SLAS2017 Scientific Podium Program Abstract Compendium

Podium presentations are organized into seven educational tracks. Podium abstracts and speaker information are organized first by track and then by session below.

To search for a specific speaker use the 'Find' functionality in your browser (usually Ctrl + F).

To view a complete schedule of podium presentations and schedule of events for SLAS2017 and to view speaker bios and photos, please visit the SLAS2017 Event Scheduler.

Advances in Bioanalytics, Biomarkers and Diagnostics Track

Track Chairs: Dieter Drexler, Bristol-Myers Squibb and Melanie Leveridge, GlaxoSmithKline

Label Free Bioanalytical Techniques for Hit Identification and Optimisation

Session Chair: Melanie Leveridge, GlaxoSmithKline

Targeted Biomarker Analysis

Session Chair: Dieter Drexler, BMS

Target Identification After Phenotypic Screening

Session Chair: Shaun McLoughlin, AbbVie Laboratories

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Assay Development and Screening Track

Track Chairs: Cathy Tralau-Stewart, University of California, San Francisco and Edward Ainscow, Carrick Therapeutics

Biochemical and Biophysical Screening

Session Chair: Razvan Nutiu, NIBR

Phenotypic and High Content Screening Assays

Session Chair: Susanne Heynen-Genel, Sanford Burnham Prebys Medical Discovery Institute

Assay Platforms for Biologics

Session Chair: Rob Howes, AstraZeneca

Rational Screen Design

Session Chair: Edward Ainscow, GNF

Cellular Manipulation and Genome Editing in Screening Assay Design

Session Chair: Ralph Garippa, Memorial Sloan-Kettering Cancer Center

Screening the Undruggable

Session Chair: John Lazo, University of Virginia

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Automation and High-Throughput Technologies

Track Chairs: Craig Schulz, Amgen and Taosheng Chen, St. Jude Children's Research Hospital

High Content and High Throughput Automation

Session Chair: Louis Scampavia, Scripps Florida; Department of Molecular Therapeutics

Screening Automation: Modular vs. Highly integrated systems

Session Chair: Paul Anderson, GNF

Automating Phenotypic and Target Based Discovery using Parallel Automated Approaches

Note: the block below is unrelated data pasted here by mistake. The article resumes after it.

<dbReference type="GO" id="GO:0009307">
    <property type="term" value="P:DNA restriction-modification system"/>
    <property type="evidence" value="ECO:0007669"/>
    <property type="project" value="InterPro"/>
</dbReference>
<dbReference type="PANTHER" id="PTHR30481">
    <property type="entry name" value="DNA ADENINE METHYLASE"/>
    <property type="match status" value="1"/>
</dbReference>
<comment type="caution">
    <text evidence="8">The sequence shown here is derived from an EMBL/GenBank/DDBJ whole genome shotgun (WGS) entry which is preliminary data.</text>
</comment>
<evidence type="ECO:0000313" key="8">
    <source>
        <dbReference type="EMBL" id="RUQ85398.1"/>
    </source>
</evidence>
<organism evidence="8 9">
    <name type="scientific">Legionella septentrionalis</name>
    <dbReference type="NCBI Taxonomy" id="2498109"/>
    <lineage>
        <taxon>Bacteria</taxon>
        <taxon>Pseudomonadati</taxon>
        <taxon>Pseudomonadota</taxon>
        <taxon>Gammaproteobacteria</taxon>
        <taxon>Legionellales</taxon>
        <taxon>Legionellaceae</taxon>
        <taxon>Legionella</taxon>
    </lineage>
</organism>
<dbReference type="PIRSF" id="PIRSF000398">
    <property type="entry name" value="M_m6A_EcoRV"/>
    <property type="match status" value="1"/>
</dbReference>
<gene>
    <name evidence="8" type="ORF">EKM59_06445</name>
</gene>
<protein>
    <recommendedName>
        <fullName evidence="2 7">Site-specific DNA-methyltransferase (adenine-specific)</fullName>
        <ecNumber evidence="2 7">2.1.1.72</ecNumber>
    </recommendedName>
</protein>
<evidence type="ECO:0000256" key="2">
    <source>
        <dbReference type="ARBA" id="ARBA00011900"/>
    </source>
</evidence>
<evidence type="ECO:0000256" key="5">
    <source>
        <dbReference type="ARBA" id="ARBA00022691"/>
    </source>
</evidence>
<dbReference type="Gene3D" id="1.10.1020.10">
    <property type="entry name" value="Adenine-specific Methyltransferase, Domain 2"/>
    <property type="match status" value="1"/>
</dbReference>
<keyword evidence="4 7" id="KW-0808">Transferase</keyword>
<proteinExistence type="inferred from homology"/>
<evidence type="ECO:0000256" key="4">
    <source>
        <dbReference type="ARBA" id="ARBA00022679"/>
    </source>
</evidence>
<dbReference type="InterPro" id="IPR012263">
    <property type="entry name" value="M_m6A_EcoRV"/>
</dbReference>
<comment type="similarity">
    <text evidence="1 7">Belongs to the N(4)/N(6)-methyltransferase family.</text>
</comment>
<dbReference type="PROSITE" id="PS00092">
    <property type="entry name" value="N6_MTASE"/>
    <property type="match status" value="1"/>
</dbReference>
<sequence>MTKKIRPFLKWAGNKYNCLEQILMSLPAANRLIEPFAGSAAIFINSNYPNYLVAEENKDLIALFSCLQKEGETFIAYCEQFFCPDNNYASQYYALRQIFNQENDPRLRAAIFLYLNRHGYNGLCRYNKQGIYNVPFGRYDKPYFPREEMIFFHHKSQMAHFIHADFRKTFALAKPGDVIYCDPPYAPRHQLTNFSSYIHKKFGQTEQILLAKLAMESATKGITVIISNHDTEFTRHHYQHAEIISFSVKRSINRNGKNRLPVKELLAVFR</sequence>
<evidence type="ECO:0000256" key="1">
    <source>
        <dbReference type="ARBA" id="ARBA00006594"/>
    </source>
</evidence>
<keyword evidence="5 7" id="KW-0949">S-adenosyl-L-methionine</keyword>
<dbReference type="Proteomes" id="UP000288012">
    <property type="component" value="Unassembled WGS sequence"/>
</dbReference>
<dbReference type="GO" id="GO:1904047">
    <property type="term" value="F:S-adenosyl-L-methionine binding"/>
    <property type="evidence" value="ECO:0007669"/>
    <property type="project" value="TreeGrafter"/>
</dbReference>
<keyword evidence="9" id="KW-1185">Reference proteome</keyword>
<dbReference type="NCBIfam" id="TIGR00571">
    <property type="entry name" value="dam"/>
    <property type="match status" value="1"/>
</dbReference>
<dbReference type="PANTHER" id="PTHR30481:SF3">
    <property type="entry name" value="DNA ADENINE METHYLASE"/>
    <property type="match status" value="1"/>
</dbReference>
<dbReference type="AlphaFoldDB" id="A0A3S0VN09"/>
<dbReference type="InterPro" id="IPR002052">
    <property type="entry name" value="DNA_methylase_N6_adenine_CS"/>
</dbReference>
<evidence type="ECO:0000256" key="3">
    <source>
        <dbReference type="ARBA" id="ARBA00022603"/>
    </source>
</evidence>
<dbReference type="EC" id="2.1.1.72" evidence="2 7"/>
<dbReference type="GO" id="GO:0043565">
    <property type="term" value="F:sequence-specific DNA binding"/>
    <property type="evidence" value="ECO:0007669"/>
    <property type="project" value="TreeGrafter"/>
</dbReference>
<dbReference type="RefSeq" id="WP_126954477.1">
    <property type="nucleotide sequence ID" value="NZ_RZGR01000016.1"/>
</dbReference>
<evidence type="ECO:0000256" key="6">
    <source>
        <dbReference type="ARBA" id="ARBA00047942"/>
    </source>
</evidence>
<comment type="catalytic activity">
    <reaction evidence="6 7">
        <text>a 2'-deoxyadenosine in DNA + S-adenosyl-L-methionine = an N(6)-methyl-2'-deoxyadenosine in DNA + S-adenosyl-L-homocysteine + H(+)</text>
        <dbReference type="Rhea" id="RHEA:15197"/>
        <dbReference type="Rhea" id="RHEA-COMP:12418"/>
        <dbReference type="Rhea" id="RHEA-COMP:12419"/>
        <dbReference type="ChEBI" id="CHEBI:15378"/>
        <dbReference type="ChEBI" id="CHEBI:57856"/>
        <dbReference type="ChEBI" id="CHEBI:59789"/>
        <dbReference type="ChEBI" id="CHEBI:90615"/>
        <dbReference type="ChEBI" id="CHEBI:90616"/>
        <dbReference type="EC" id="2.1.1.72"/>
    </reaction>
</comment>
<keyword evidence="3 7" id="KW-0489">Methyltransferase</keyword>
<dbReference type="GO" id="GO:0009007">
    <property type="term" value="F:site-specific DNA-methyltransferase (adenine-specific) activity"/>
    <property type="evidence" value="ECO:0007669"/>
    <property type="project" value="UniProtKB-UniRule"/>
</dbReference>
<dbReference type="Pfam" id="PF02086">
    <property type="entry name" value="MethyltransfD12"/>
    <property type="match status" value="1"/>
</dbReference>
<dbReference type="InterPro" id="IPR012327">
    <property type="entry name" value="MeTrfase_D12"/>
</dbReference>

Session Chair: Robin Felder, The University of Virginia

Using Physiologically-relevant Models for Automated Screens

Session Chair: Shane Horman, GNF (Novartis)

Automating Novel Analytical Tools for PKA, Drug-Drug Combination and Synergy Assays, Drug Repurposing

Session Chair: Wei Zheng, National Center for Advancing Translational Sciences, NIH

In-house Automation: Devices and Software Developed Internally

Session Chair: Rob Keyser, Calico Life Sciences

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Cellular Technologies Track

Track Chairs: John Doench, the Broad Institute and Benjamin Haley, Genentech

Advances in Genome Editing Technologies

Session Chair: Gregory Davis, MIlliporeSigma

Development of Cellular Models for Phenotypic Screening

Session Chair: Joel Klappenbach, Merck & Co., Inc.

Genetic Screens for Target Discovery and Validation

Session Chair: Louis Staudt, National Cancer Institute

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Data Analysis and Informatics Track

Track Chairs: Lenny Teytelman, and Margaret DiFilippo, Dotmatics

Let There Be Light: Informatics Approaches to Exploring the Dark Genome

Session Chair: Rajarshi Guha, NCATS

The Challenges and Benefits of Collaboration

Session Chair: Farida Kopti, Merck & Co

Enhancing Scientific Reproducibility and Reuse Through Better Workflow and Data Technologies

Session Chair: Timothy Gardner, Riffyn

Making Scientific Data 100x Easier to Use

Session Chair: Amy Kallmerten, Merck Research Labs

Informatics of Drug Design and Compound Life Cycle Management

Session Chair: Dmitry Lupyan, Schrodinger

The Digital Dark Hole: Handling Large-Scale Data for Use, Reuse, and Sharing

Session Chair: Laurie Goodman, GigaScience

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Drug Target Strategies Track

Track Chairs: David Swinney, iRND3 and Chun-wa Chung, GlaxoSmithKline

Hard Targets — Success Through Collaborations

Session Chair: Chun-Wa Chung, GSK

Non-Traditional Modalities as Therapeutics

Session Chair: Stephen Hale, Ensemble Therapeutics

Uniting Phenotypic and Target-Based Drug Discovery

Session Chair: Fabien Vincent, Pfizer

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Micro- and Nanotechnologies Track

Track Chairs: Sindy Tang, Stanford University and Andrew deMello, Institute for Chemical and Bioengineering

Digital and Droplet Microfluidics

Session Chair: Adam Abate, UCSF

Perspectives on Commercialization of Integrated Micro and Nanofluidic Devices

Session Chair: Sammy Datwani, Labcyte Inc.

Making Micro-Volume Biology Work: Tools, Techniques & Secrets

Session Chair: Daniel Sipes, GNF

Single Cell Analyses

Session Chair: Daniel Chiu, UW